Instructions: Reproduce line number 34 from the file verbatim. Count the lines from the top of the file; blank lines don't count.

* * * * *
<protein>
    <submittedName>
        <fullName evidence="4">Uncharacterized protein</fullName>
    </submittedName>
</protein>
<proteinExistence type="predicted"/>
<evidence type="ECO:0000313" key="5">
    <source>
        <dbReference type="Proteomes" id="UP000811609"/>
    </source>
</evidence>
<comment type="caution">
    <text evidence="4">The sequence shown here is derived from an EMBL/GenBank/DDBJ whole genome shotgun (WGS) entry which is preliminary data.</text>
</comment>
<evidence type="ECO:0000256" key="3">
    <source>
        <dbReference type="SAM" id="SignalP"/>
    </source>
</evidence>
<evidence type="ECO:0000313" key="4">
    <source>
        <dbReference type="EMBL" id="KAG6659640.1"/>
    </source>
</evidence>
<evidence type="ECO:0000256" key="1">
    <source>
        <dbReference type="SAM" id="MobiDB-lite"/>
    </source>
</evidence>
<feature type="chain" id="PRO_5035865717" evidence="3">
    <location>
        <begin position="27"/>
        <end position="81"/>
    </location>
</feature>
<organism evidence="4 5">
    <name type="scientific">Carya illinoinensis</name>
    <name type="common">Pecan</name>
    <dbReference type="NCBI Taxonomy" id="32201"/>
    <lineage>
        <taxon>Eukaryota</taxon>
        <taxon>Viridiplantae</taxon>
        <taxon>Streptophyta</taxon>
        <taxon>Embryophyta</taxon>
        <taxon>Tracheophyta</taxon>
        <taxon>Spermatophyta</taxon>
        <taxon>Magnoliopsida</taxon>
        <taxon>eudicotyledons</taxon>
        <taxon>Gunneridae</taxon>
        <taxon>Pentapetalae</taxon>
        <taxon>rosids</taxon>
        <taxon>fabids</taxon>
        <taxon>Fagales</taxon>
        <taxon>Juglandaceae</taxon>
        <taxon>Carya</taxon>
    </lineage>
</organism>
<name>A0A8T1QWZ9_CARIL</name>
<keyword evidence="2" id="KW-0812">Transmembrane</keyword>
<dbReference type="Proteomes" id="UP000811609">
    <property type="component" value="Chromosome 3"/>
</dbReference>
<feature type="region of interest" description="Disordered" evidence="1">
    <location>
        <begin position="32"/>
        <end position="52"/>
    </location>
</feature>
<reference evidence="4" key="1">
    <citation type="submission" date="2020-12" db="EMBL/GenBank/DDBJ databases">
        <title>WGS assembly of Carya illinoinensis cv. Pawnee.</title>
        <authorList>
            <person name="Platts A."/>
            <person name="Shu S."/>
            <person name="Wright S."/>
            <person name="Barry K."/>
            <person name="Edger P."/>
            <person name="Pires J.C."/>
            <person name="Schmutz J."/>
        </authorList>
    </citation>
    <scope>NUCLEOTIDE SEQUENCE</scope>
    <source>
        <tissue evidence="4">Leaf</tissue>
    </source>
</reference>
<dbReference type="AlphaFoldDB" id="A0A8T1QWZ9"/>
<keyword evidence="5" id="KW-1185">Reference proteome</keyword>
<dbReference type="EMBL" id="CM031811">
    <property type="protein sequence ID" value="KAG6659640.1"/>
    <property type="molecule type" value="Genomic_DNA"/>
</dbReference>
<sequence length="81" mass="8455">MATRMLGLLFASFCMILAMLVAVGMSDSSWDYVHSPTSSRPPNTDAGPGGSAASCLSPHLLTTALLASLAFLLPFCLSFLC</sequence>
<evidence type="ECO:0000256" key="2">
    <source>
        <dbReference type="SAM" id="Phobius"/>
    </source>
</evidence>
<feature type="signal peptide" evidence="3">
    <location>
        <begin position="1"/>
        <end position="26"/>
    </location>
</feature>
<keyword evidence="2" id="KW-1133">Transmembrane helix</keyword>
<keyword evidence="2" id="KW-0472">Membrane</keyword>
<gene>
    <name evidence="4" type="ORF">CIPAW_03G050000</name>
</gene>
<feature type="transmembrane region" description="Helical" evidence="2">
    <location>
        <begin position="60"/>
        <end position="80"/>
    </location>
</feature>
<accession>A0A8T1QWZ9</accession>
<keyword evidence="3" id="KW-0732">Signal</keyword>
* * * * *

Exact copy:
    </location>